3 1 Sam. xxvi. 21.

4 Rom. xii. 17-21.



2 Sam. xii. 13.

“And David said unto Nathan, I have sinned against the Lord.

And Nathan said unto David, The Lord also hath put away thy sin ; thou shalt not die."

The history of the Bible is the only history in the world which can be said to relate not only the truth, but the whole truth, and that upon all occasions, and without respect of persons. Here, indeed, all is open, and without disguise. The sacred penmen have no prejudices of their own to inculcate, no by-ends, no party views to serve. Neither courting the favour, nor fearing the frowns of any man, they deal impartially by all; relate things simply as they are; and plainly set down the crimes, as well as the virtues, both of small and great. They show no tenderness to their own personal infirmities; nor do they ever fail, as occasion offers, to record the transgressions, even of the most eminent of God's servants. Thus the passions and weaknesses of Moses, the idolatry of Solomon, the presumption and fall of Peter, and the cowardice of the rest of the Apostles, are as punctually registered, and as circumstantially detailed, as their faith and virtues.

This inflexible and bold integrity in the sacred writers, as it cannot fail to fill us with a high veneration for their characters, so it has also been the means of conveying to us much profitable instruction. This we shall readily perceive, if we examine almost any of those passages of Holy Writ, in which the failings of God's children are set forth. The passage, from which the words of my text are taken, is of this kind. It contains the well-known account of David's shameful fall, which neither fear nor favour has prevented the author of the Book of Samúel from recording, with all its heavy aggravations. I will briefly state the principal circumstances of the history, and endeavour, as I go along, to make such observations upon them as may be useful.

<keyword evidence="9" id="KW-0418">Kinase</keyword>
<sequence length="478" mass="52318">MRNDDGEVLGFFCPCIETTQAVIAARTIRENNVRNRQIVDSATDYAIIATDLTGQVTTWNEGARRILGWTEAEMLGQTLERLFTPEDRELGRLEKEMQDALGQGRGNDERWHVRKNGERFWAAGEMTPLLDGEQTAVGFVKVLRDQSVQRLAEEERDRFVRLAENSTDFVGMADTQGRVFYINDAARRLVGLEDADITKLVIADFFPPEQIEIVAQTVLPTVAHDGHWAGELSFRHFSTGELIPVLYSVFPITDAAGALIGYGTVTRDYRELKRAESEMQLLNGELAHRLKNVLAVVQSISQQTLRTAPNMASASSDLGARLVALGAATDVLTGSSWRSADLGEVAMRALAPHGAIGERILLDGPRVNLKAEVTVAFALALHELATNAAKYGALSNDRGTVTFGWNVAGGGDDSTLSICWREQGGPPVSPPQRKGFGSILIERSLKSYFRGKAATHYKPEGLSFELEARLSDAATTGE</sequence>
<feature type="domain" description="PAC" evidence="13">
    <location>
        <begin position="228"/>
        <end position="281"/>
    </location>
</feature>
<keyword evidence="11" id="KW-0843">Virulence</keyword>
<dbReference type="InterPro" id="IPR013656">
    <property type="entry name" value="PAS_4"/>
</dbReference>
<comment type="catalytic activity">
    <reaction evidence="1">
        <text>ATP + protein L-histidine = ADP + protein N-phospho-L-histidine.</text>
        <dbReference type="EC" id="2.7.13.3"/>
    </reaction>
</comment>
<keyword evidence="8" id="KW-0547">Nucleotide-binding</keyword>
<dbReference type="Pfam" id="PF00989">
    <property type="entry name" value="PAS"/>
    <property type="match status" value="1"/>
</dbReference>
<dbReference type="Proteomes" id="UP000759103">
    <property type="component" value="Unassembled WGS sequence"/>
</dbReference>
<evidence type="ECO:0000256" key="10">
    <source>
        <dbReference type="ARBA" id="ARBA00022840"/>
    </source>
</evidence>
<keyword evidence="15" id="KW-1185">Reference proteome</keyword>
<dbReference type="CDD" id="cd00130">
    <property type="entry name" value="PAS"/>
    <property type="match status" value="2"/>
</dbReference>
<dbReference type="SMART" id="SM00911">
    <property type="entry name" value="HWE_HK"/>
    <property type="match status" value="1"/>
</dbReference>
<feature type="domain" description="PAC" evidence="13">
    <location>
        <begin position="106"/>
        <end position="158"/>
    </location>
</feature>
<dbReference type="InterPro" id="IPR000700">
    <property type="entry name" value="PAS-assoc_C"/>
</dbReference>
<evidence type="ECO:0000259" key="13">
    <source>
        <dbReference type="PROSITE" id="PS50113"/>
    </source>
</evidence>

David had sent Joab his general, with the armies of Israel to war against Rabbah, a chief city of the Ammonites; but he himself, instead of going out to fight the Lord's battles, as he was wont, remained at home at Jerusalem. Here, no doubt, he might have had enough to do, had he been inclined for business. But he seems to have attended more to his own ease, than to the cares of government; for we hear of his rising “ from off his bed in an eveningtide ?.” Sloth is generally productive of wickedness : when the devil finds God's servants idle, he seldom fails to furnish them with employment; accordingly, it was in this interval of leisure that he succeeded in seducing David to commit adultery with Bathsheba, the wife of Uriah the Hittite. Had the king been occupied in the duties of his station, either in the council-chamber, or the camp, he had preserved his innocence; for numberless are the temptations which those men avoid, who have at all times some honest occupation to engage their thoughts, and to prevent their eyes from wandering to forbidden objects. But such as are “slothful in business,” will not long be“ fervent in spirit,” nor active in the service of the Lord; they will become slothful also